After two years in South Africa there’s a lot of little bright spots about being back in the U.S. Sometimes I stumble out of my really tough workouts and catch myself complaining about them and then I flashback to me trudging around a dusty orange “track” or racing the cows up a farm-lined road towards some silos and I am grateful to be sore.
Sometimes the heat in the yoga studio is too high, but at least it’s not the interminable baking of the South African sun on a flat tin roof, relentlessly ensuring that I am always in a room ready for bikram.
Sometimes I grumble about traffic, but then I remember that even with gqom tumbling from my speakers, I am lucky not to be in a taxi. I am privileged to have the ability to go where I please, when I please, without the presence of someone else’s baby on my lap or drunk men staring at me.
Here in the bay area I jump from one activity to another, working a job that pushes me to engage with children from around the world, continuing to develop my cross-cultural and language free communication skills for those who lack English, but I also countdown to my next adventure.
I yearn for the next chance to break out of my comfort zone, to feel at ease when surrounded by the blur of new music, waves of voices in another language and the stressful joy of maneuvering public transport.
I attend film screenings from Sub-Saharan Africa and head to the Museum for the African Diaspora longing for a connection to the place that was my home. I obsessively watch Instagram stories from friends who are still serving, savoring the delicious roll of the South African accent and the unparalleled dance moves performed by learners.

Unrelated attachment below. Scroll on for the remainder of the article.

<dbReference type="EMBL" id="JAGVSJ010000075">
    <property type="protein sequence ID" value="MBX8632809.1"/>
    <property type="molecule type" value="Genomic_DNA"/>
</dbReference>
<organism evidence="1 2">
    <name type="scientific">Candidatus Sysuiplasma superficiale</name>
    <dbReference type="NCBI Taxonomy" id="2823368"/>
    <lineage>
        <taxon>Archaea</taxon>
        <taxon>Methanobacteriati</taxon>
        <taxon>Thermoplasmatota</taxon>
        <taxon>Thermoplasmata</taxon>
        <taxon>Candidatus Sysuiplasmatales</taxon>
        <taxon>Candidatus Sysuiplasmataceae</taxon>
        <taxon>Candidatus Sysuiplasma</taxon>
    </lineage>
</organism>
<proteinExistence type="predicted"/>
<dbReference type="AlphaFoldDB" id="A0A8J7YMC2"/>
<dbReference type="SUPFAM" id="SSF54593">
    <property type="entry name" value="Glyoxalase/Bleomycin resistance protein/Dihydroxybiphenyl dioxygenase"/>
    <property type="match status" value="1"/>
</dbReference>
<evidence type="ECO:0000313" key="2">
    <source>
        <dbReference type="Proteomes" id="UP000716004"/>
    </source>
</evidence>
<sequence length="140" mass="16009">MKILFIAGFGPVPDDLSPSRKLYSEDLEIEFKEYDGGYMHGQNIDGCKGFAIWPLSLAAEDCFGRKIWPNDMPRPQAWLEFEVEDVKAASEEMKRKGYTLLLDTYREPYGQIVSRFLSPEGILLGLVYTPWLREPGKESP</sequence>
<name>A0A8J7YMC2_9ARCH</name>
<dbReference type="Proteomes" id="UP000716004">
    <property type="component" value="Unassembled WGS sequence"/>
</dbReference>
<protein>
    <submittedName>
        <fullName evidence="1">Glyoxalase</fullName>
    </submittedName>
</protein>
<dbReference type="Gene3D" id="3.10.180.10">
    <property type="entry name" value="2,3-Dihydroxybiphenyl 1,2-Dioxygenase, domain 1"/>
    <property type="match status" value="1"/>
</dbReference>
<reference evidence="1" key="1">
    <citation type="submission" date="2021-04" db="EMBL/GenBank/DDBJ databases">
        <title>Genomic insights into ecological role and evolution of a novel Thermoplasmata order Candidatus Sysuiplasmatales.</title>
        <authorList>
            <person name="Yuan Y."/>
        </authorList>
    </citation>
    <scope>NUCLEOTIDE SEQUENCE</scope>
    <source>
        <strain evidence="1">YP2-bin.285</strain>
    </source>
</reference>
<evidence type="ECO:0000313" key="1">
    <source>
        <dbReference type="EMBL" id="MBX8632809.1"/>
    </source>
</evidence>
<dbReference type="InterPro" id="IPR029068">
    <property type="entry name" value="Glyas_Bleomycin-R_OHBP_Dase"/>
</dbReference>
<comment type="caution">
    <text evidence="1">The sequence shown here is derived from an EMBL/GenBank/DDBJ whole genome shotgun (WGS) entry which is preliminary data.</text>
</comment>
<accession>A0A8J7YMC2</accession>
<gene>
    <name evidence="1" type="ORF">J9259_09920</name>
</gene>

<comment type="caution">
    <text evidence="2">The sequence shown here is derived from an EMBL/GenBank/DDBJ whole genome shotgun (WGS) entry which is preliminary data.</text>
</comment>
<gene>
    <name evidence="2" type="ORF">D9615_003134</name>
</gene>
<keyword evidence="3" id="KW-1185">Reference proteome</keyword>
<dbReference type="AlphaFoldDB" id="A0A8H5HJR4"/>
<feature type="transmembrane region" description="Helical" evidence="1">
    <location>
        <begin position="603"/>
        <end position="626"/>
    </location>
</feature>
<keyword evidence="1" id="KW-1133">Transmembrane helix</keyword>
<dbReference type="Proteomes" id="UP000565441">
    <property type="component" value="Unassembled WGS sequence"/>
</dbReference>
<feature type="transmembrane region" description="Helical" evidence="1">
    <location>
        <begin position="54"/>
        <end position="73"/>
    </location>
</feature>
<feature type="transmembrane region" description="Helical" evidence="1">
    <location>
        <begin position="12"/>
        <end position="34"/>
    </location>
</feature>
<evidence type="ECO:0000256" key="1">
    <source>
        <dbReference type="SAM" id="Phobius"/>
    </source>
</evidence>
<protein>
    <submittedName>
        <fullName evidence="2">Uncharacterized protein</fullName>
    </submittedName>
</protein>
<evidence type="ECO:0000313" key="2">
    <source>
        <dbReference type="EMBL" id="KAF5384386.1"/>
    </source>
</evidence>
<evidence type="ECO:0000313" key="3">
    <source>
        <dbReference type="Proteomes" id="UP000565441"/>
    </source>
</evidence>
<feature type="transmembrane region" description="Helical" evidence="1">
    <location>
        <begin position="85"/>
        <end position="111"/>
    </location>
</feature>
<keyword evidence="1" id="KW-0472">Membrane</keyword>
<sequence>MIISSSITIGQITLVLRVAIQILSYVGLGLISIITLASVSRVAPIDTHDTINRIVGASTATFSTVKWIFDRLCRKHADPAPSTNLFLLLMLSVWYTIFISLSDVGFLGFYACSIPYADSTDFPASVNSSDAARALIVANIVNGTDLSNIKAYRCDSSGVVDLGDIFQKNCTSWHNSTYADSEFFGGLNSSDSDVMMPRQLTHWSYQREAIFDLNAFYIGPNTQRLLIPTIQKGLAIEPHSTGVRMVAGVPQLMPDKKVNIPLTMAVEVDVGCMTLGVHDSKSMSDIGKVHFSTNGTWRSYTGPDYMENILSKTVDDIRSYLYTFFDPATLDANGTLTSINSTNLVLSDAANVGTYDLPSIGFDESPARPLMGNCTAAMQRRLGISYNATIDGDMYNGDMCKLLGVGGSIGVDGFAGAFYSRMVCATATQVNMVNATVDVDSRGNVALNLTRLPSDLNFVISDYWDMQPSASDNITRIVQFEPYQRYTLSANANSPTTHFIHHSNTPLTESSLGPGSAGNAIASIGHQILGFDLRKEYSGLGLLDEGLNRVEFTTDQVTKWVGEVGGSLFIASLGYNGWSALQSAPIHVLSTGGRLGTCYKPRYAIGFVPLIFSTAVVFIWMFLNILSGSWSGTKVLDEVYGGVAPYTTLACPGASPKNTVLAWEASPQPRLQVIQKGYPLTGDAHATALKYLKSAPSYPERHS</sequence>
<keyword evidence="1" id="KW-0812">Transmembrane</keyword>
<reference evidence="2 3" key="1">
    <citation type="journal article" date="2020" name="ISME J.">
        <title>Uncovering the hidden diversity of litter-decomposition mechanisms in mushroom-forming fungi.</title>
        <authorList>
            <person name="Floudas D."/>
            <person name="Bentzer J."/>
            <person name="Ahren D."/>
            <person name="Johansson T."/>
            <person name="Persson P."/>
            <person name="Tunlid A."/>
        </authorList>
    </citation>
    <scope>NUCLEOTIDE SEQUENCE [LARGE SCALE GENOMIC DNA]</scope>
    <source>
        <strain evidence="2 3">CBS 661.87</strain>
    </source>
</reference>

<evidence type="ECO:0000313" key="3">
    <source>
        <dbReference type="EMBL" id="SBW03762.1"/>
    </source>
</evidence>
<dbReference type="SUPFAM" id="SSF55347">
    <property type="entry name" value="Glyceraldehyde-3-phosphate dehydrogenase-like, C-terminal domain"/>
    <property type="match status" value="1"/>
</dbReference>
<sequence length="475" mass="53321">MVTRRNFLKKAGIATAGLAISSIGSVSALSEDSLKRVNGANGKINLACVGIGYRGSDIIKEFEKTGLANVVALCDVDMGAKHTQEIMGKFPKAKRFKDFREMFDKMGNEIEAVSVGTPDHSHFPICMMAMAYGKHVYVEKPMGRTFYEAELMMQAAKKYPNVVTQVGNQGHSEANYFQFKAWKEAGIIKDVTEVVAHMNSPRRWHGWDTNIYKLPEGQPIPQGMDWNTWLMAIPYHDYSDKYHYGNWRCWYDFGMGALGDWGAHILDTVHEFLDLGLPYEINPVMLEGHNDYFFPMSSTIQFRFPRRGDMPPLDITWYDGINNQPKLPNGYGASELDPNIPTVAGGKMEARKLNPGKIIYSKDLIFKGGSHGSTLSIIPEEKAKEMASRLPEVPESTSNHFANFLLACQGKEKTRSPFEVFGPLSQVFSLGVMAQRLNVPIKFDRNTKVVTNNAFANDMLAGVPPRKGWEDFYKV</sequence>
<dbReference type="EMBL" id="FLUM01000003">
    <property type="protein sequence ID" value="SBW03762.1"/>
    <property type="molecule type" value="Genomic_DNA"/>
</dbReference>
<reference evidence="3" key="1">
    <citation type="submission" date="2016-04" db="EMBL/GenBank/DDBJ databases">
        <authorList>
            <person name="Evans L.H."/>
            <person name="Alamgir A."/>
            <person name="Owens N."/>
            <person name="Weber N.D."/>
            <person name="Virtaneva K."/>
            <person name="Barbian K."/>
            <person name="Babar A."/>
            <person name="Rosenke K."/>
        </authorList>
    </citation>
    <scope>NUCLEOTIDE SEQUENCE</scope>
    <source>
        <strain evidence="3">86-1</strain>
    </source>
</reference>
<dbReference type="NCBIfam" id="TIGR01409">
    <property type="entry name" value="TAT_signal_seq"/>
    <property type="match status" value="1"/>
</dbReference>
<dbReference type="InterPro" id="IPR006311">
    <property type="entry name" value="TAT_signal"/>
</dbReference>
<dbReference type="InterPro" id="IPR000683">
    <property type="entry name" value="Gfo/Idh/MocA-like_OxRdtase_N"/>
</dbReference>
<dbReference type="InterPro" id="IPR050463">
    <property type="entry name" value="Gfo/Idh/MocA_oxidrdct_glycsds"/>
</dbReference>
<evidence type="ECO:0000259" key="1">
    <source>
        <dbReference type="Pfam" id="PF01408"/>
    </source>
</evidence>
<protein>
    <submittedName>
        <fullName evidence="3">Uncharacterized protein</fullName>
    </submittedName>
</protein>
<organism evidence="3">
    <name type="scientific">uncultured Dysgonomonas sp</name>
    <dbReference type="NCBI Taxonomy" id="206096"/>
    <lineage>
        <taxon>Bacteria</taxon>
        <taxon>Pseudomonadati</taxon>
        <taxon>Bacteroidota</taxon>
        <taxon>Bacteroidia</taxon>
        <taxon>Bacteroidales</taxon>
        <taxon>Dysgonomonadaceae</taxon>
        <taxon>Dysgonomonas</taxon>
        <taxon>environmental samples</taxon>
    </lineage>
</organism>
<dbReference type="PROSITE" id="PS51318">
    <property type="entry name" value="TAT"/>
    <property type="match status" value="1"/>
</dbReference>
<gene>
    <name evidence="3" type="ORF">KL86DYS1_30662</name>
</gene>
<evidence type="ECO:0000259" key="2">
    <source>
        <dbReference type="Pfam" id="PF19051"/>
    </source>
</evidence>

I am still deeply lost between here and there, here and everywhere. I have felt this loss before, though not quite so intensely, upon leaving my homes in Brazil and Chile. It’s tough knowing that it could be years before I return, that just as with other places that I’ve called home the culture will change, the people will grow older, and the South Africa I knew will not remain etched in stone.
And so for now I focus on the small things that bring me joy in this new place I call home, an addition to the endless list of places that render me incapable of answering the basic question, “where are you from?”. I go to yoga, I eat salads and sushi and all the goodies I missed while abroad, I hike and bike, stream Netflix and catch up on movies I didn’t know existed, I snapchat excessively, prepare for the upcoming school year, continue to read inordinate amounts of books, and unchanging from one of the big actions that pushed me through my Peace Corps service, I continue to plan trips and big events to look forward to.
At the end of this month I’m headed to Colombia (and very briefly to Panama) because my passport was starting to feel neglected after a few months on break and because if I don’t set a personal precedent of travel being a priority now then it’s unlikely to happen later.
So two months out from service I’m chilling in this strange crevice. Basking in the joy of all the things I couldn’t have or do in South Africa and yet eager to go somewhere far away and different.
If you need me, I’ll be here, belonging nowhere, everywhere, and most likely reading a book.